Soboba Foundation funds nonprofits

Jeff Sheppard, president and CEO of Ramona Humane Society, accepts a grant from Soboba Foundation members at the charity golf tournament in 2020. The nonprofit was chosen as a recipient again this year. Valley News/Soboba Band of Luiseño Indians photo

Soboba Band of Luiseño Indians

Special to Valley News

At the end of May, 10 nonprofit organizations will benefit from the ninth annual Soboba Foundation Charity Golf Tournament, which will be held at Soboba Springs Golf Course in San Jacinto. After an extensive selection process by Soboba Foundation board members, the following nonprofits will each receive a $10,000 grant: Care-A-Van Transit System, Friends of Valley-Wide Foundation, Hemet Hospice Volunteers, LIFEWORKS Adult Life Skills ATP, My City Youth Center, Ramona Humane Society, Semper Fi Sports, T.H.E. Center, Valley Community Pantry and Veterans Paying It Forward.

Each year, nonprofits are asked to submit an application that outlines how they intend to spend a $10,000 grant if they are chosen as a recipient. The variety of requests were as diverse as the organizations and their missions.

John Lucero Jr. founded Semper Fi Sports in 2016 to help fellow veterans find a meaningful purpose by mentoring and coaching student athletes. He served in the U.S. Marine Corps for 22 years, retiring in 2006. Coaching youth sports gave him a purpose he needed, and he realized it could do the same for other veterans.

More than 60 student athletes that were members of the travel sports teams sponsored through Semper Fi Sports have received sports scholarships to some of the country’s most prestigious universities such as West Point Military Academy, Harvard University, Columbia University and University of California Berkeley.

“However, it’s the recognition to our veterans that I feel has made the biggest impact – from a simple handshake and thank you for their service to providing comfort items and meals to them,” Lucero said. “We have a saying in our organization, ‘We play for those who gave their all for us,’ and that applies the other way around as well because we as veterans gave our all so you could play and live a life full of opportunities.”

Care-A-Van Transit has been offering vital, specialized transportation services to those in need since 1994. It was founded for the specific purpose of addressing the unmet needs of seniors, veterans and disabled and low-income individuals who reside in the San Jacinto Valley.

“We provide much needed transportation for doctors’ appointments, grocery shopping and most recently we have begun taking our seniors to be vaccinated against COVID-19,” program coordinator Paula Adey said. “Transportation is the most overlooked asset out there. Not everyone has the luxury of having a car or even a driver’s license. Some people can’t afford taxis, Uber or even the bus. And some people are unable to get into cars or walk to bus stops. That’s where Care-A-Van steps in. We thank the Soboba Foundation for giving us this amazing support to help us with our mission of ‘Transportation with a Heart.’ We couldn’t do it without them.”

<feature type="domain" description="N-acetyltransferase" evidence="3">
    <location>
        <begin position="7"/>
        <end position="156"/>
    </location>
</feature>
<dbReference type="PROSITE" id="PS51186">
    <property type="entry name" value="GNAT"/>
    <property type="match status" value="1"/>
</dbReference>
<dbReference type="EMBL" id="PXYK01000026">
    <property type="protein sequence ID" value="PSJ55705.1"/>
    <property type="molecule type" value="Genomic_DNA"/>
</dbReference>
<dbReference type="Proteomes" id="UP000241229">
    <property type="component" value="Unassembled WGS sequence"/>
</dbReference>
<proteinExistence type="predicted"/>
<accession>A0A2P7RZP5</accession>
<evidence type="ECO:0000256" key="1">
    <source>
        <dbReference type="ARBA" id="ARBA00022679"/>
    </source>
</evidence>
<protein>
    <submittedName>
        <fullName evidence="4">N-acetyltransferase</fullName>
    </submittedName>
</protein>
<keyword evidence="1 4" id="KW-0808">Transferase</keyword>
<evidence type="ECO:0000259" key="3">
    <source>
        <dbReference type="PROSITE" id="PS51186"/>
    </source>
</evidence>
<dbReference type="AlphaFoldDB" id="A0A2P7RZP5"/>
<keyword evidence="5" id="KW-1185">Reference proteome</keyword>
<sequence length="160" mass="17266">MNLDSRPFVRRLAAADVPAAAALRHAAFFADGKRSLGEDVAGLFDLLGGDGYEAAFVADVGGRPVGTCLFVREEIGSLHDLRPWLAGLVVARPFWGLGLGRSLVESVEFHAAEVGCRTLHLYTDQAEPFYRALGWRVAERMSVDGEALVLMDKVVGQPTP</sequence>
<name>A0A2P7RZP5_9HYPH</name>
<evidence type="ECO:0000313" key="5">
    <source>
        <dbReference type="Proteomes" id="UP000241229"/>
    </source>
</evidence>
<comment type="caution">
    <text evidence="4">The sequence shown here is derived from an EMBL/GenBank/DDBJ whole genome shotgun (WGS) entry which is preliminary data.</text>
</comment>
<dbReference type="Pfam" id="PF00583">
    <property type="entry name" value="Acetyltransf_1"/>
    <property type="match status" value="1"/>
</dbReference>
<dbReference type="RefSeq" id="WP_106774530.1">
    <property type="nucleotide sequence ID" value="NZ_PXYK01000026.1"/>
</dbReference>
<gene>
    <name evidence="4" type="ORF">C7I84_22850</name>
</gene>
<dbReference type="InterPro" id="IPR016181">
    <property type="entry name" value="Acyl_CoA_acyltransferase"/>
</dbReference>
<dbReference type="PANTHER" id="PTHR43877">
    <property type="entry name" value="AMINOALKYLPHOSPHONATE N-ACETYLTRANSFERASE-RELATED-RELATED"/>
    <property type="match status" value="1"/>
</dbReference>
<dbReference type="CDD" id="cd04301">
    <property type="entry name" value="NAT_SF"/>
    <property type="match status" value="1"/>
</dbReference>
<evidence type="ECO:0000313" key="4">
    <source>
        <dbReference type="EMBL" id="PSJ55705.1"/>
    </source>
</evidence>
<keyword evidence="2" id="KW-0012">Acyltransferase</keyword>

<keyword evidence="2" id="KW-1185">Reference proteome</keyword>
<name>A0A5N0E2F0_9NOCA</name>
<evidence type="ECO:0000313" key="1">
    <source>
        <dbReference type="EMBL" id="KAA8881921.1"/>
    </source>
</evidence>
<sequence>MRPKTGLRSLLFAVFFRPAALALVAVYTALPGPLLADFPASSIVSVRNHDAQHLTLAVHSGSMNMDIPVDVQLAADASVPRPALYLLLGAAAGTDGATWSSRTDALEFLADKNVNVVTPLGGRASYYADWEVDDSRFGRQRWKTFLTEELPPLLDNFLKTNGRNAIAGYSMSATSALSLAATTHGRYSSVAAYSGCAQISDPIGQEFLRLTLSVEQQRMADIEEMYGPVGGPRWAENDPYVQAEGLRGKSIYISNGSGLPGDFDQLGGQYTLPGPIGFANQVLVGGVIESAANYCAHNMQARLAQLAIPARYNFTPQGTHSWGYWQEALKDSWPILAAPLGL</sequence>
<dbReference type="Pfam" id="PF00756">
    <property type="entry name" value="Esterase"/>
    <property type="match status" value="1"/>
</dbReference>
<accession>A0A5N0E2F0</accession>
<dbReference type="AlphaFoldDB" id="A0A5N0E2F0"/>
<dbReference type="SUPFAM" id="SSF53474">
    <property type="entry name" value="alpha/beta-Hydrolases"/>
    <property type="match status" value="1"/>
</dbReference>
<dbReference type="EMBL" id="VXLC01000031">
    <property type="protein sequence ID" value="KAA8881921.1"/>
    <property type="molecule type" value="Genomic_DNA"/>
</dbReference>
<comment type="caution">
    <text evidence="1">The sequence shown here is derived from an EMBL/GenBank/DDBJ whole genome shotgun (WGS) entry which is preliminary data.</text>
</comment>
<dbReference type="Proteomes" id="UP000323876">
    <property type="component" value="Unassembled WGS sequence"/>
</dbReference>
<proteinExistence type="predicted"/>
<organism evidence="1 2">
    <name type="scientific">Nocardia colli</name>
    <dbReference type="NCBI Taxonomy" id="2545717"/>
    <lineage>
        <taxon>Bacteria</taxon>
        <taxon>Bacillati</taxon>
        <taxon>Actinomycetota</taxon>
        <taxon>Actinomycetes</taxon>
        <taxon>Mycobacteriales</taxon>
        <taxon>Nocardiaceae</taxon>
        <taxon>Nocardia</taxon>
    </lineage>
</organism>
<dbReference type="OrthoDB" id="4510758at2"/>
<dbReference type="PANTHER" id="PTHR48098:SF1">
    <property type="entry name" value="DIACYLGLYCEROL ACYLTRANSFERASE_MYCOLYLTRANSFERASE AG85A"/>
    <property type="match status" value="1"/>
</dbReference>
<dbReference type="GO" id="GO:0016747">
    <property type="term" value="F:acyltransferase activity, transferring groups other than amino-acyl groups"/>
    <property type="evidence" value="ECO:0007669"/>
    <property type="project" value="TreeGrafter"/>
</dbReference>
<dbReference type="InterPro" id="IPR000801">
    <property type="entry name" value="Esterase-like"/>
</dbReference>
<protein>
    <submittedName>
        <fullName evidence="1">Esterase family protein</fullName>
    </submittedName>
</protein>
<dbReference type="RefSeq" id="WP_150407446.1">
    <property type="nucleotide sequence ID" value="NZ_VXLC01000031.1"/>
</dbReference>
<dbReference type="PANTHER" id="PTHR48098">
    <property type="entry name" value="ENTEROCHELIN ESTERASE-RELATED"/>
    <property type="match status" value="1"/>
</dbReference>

Ronnie Imel has been assisting fellow veterans for the past 25 years. In 2015, he and his wife Sally founded a nonprofit to continue his advocacy work and named it Veterans Paying It Forward. Ronnie Imel served in the Vietnam War and was inducted into the Ranger Hall of Fame in 2017. He knew firsthand that veterans often return home with injuries sustained in service to their country but don’t know how to navigate the maze of paperwork required to file claims with Veterans Affairs.

“VPIF is an advocacy group that specializes in helping veterans file claims relating to service-connected disabilities. We have been able to get claims through successfully that had previously been denied by the VA. We’ve been able to successfully move a claim through to completion that has been stalled in the process for years,” Sally Imel said. “We provide access for veterans to other veterans’ resources and agencies such as VA medical care, state veterans agencies and mental health care. We are also connected with nonprofit food banks and we help distribute food to needy veterans and their families.”

Sally Imel said the grant received from the Soboba Foundation’s charity golf tournament will go toward the construction of a new veterans’ outreach facility that will help serve the community in many ways.

“This project will make our offices accessible to veterans with disabilities as our offices will be on the ground floor, with wheelchair and handicap access,” Sally Imel said. “We also host veterans’ meetings and dinners. With the increase in the number of veterans that we are serving, we need to increase accessibility and size. Our project will help us expand our ability to serve the veterans and to train more people that will assist us in implementing our mission.”